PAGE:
Discovering the Paradox of Grief

One of the more difficult aspects of grief for me has been trying to explain the connection between the great sadness I have experienced and the life changes that have been influenced by that grief. I would happily turn the clock back a few years and have events unfold much differently than they did, but I cannot change what has happened, and I have had to learn how to look forward with hope and optimism. There are still days when my heart is heavy, life feels overwhelming, and I wonder how I ended up here. I have had to learn to adapt.

Certain times of the year and certain events bring back memories of what once was. Over the course of the summer, we have July 2nd, our anniversary on Aug 5th and Maureen’s birthday on Aug 27th. These are all important dates in my life and the kid’s life, and we always acknowledge them and honor them for their significance to us all. I wouldn’t necessarily say that we celebrate those days with raucous fanfare, but we quietly savor them and the deep meaning they have for us.

This past year, our wedding anniversary hit me like a ton of bricks. The date fell on a Sunday, and it was a typical summer weekend, with activities and adventures out in the sun that kept me preoccupied. Settling down at the end of the day, the weight of the event finally hit me. While sitting in a relaxed state, my mind was flooded with details from our wedding day back in 2000. I have often said, that our wedding was one of the best days of my life(OK, the best day). My eyes became heavy as I replayed events from that day in my head and I was filled with sorrow, daydreaming about what once was.

I was very aware of what was happening and where my mind was going. I could have gotten up and made myself busy, attempting to distract my mind and push the thoughts out of my head. I didn’t do this though; I wanted to sit and be with these thoughts. I sat and let my mind wander. I went back in time, picturing that day and all the beautiful memories of her brilliant smile and the happiness that flowed from the both of us. I became completely wrapped up in this dream and caught myself with not only a tear in my eye but with a grin on my face.

I have tried to mindful of the powerful emotional effects of grief. I picture grief coming to steal my soul and leaving me depleted and lifeless. I’ve been respectful of its overbearing nature, welcoming it in where I can keep a watchful eye on it. I’m afraid of those dark corners, where grief may unsuspectingly jump out and consume you. Given this awareness, I was not surprised at my decision to sit with sorrow on this day, although I was surprised by the grin.

The grin on my face spread as I replayed happy memory after happy memory in my mind and I was struck by the extreme contrast in emotions. I was struck because this is grief, the mourning that is so difficult to explain. It can tear apart your heart and bring you to your knees one moment, and it can also lead you to mind-blowing perspective changes that facilitate personal growth and forever change your view on life. It may seem strange, but at this moment, I was thankful for my sadness. I have anguish in my heart because of a deep, meaningful and loving relationship. Death does not change what was.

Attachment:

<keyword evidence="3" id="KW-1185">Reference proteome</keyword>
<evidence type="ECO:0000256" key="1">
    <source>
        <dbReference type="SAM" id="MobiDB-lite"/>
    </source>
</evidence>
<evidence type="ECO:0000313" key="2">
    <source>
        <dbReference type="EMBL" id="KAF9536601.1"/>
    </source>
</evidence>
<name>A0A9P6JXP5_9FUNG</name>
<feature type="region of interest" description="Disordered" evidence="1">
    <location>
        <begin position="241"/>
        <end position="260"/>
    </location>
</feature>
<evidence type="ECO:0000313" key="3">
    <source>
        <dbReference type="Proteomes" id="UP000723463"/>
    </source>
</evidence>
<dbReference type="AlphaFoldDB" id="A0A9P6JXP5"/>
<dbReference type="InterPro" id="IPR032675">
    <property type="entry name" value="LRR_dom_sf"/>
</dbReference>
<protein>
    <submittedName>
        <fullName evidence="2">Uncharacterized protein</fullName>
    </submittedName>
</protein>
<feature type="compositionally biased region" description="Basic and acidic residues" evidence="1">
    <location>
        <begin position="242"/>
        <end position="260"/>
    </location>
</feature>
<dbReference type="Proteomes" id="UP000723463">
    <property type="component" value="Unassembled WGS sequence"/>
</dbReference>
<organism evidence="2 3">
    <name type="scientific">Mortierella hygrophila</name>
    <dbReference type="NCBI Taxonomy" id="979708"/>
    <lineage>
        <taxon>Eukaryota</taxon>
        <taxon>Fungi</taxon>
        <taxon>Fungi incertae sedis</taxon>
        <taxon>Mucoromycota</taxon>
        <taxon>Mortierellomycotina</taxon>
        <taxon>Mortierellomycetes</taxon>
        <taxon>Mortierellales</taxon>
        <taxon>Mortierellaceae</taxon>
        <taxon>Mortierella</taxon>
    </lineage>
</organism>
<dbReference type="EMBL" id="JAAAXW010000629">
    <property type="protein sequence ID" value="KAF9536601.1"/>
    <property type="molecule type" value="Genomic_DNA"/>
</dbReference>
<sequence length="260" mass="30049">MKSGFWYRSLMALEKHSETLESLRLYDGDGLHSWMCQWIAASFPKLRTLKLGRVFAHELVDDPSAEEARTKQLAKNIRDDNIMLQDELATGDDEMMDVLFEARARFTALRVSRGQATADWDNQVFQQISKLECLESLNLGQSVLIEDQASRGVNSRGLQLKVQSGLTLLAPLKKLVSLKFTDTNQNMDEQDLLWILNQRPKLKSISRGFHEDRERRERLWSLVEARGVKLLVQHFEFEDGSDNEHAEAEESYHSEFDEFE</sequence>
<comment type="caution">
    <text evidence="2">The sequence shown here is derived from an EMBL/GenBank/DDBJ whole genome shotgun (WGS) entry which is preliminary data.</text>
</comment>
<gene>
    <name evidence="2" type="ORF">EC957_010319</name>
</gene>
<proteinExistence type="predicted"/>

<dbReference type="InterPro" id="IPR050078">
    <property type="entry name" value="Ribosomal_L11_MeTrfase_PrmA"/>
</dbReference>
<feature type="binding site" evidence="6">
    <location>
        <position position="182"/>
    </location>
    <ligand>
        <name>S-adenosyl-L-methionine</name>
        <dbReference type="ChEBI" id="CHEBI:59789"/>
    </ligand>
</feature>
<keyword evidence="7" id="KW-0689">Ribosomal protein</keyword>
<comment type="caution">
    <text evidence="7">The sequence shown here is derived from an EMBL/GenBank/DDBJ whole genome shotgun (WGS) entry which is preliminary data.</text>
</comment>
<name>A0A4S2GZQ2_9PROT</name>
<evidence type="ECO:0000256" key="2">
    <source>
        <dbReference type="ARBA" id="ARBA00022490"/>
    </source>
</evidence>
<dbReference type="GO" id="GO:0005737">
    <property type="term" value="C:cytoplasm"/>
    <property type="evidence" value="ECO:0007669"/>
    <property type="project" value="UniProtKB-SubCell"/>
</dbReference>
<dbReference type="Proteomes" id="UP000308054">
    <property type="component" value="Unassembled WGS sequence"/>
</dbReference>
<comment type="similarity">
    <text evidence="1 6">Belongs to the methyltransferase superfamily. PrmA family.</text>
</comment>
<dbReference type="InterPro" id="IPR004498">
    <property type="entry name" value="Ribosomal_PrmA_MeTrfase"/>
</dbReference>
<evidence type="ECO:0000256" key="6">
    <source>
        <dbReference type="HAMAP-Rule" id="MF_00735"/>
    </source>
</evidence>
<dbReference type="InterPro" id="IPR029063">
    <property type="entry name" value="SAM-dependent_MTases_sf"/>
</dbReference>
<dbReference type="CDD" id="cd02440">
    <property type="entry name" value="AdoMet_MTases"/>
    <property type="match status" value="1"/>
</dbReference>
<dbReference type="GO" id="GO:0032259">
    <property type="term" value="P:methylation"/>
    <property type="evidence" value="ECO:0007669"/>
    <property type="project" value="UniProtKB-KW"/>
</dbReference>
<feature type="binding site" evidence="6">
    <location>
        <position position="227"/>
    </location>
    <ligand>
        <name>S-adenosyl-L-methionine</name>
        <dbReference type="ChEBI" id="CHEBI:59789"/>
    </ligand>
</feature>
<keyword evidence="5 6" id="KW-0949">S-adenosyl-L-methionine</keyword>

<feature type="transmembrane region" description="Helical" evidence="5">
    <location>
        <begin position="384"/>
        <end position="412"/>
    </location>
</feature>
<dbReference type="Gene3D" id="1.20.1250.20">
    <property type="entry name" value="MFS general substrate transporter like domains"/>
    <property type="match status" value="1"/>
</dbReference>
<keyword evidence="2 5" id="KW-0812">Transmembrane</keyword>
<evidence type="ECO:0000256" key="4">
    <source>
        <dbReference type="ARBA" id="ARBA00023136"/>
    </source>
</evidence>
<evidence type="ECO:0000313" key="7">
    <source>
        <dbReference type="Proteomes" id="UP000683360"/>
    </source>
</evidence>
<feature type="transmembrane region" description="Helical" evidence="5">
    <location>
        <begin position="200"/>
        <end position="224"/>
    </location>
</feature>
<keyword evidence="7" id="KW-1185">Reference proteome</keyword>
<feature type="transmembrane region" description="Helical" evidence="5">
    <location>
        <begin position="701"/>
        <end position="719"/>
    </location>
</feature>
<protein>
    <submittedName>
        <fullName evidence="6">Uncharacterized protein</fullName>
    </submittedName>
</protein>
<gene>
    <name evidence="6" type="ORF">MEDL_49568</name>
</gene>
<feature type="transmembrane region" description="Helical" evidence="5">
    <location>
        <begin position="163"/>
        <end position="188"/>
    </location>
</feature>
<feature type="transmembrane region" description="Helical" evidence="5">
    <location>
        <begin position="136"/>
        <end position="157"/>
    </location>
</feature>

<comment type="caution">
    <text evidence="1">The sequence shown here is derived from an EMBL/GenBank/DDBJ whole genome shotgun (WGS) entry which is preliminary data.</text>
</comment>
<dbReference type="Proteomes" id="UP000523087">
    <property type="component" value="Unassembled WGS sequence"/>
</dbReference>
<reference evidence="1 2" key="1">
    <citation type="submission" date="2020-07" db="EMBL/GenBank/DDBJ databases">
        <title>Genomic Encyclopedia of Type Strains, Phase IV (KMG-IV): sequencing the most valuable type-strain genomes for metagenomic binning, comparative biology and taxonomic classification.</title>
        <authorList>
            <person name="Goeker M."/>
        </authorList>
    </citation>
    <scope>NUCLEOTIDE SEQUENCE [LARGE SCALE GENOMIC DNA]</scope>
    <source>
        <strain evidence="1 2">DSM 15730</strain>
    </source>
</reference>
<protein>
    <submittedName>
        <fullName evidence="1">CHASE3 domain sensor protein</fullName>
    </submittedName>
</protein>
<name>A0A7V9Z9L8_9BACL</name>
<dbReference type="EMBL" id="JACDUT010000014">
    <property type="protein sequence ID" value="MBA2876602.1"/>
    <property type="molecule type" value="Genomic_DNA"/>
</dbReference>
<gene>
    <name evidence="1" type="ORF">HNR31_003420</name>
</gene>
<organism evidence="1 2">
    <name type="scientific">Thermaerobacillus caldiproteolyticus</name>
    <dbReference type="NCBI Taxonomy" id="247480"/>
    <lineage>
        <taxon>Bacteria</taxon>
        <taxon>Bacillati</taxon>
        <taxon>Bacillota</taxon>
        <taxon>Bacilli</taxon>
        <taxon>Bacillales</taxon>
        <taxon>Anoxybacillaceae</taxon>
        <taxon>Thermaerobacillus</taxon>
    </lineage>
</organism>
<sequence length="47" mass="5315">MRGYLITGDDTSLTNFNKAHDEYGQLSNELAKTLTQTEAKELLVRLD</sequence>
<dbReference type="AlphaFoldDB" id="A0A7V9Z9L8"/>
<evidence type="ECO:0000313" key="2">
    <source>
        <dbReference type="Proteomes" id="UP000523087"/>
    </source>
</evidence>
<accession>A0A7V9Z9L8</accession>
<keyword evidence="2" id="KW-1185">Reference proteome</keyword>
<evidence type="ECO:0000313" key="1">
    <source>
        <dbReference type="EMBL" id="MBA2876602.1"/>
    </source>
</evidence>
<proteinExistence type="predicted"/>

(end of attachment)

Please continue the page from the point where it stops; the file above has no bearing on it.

Real love doesn’t die. It’s the physical body that dies. Genuine, authentic love has no expectations whatsoever; it doesn’t even need the physical presence of a person. Even when he is dead and buried that part of you that loves the person will always live.

-Elisabeth Kubler-Ross

Grief can be hard. It can be stoic and icy cold. It is tempting to push it away and keep it under the rug because it is much too painful to let it in. There have been days where I just wanted to pull the covers up over my head and make it go away. There have been days where I did just that. That pain has a lesson though. That suffering is the result of love, and the contrast/interrelatedness between love and pain is the same contradiction that exists between loss and the journey that follows. It is both tragic and inspirational at the same time.

I’ve learned there is sadness because there was also incredible happiness. Our life together has helped shape who I am today. I am filled with those life experiences of laughter, tears, adventure, and love that we shared over the years. They are embedded in my soul and will be there forever. I’ve learned to welcome grief into my life and don’t turn it away when it comes knocking. It is like an old friend dropping in for a visit, and I’m not going to pull down the shades, lock the door and shut them out.

I think it is sometimes hard for others to understand because they only see the sorrow and not how that pain can also bring comfort. I accept that grief will always be part of me and will forever influence my decisions, relationships, dreams, and desires. It has drastically changed my life. Gut-wrenching and tragic, yet horribly beautiful, it is the ultimate paradox. A love that is lost, yet entrenched in my soul.

A version of this post was previously published on LossandLearning and is republished here with permission form the author.

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